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Reviews For: swan 500

Category: Transceivers: HF Amateur HF+6M+VHF+UHF models - non QRP <5W

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Review Summary For : swan 500
Reviews: 25MSRP: swan-500
hf radio w/ssb
Product is not in production
More Info: http://
# last 180 days Avg. Rating last 180 days Total reviews Avg. overall rating
KB2E Rating: 2018-03-06
Love my 500CX Time Owned: more than 12 months.
I have a 500CX I bought 46 years ago brand new. It's had the caps replaced and the 117XC caps and diodes replaced. Nothing else but retubing has been done to this rig. I use it as my not so instant on linear now. She still puts out almost 300 on 20. If I can't get through a pile up I fire her up and almost always make it through. That booming audio helps a lot. She'll go when I go SK. The funny thing is when I fire her up I usually don't turn the IC-7300 back on again until the next day. There's just something about these old rigs I can't stay away from. I have recently thought of sending her off to John Bruchy, well known in Swan circles, to have him make it like new again. He worked there for over 30 years. In fact his stamp of inspection is on my unit.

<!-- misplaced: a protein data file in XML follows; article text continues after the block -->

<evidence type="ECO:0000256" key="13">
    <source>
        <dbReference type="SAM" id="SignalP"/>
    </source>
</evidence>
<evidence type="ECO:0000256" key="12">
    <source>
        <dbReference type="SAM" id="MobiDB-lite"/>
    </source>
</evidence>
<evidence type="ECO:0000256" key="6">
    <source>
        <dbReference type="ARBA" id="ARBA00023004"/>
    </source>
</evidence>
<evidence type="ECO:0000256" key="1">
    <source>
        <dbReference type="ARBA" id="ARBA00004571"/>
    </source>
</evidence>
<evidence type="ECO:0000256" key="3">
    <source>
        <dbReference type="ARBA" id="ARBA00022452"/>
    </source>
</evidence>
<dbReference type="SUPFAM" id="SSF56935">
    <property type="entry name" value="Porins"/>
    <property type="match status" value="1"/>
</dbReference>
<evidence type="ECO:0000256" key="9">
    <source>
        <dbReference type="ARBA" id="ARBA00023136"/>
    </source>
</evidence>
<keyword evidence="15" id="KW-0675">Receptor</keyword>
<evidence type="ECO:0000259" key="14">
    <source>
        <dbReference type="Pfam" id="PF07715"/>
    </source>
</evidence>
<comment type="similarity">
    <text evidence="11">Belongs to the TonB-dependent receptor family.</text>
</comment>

KG6YV Rating: 2016-08-07
Nice vintage rig w/power Time Owned: 3 to 6 months.
I just finished going thru a 500CX and making it good as new. 45 year old 1 and 2 watt resistors "Must" be replaced, they age, change values and cause strange issues especially in transmit. Put in a VFO stabilizer although drift wasn't bad before I installed it. With a new set of finals it puts out 275W PEP on 75/40M... Plenty of gas.
No, this is not a contest rig, but it is fine for casual operation and some DXing. A fine piece of vintage gear with plenty of power to get thru without an amp.
KG5HOA Rating: 2016-04-19
Great radio, built in 1967. I was 10 years old! Time Owned: 3 to 6 months.
My first radio. Used it for two months. Pretty forgiving so far (I think). Just made a contact 3,975 miles away barefoot with about 100'watts.
K6NXI Rating: 2014-08-10
Best of the majority tube hybrids Time Owned: 0 to 3 months.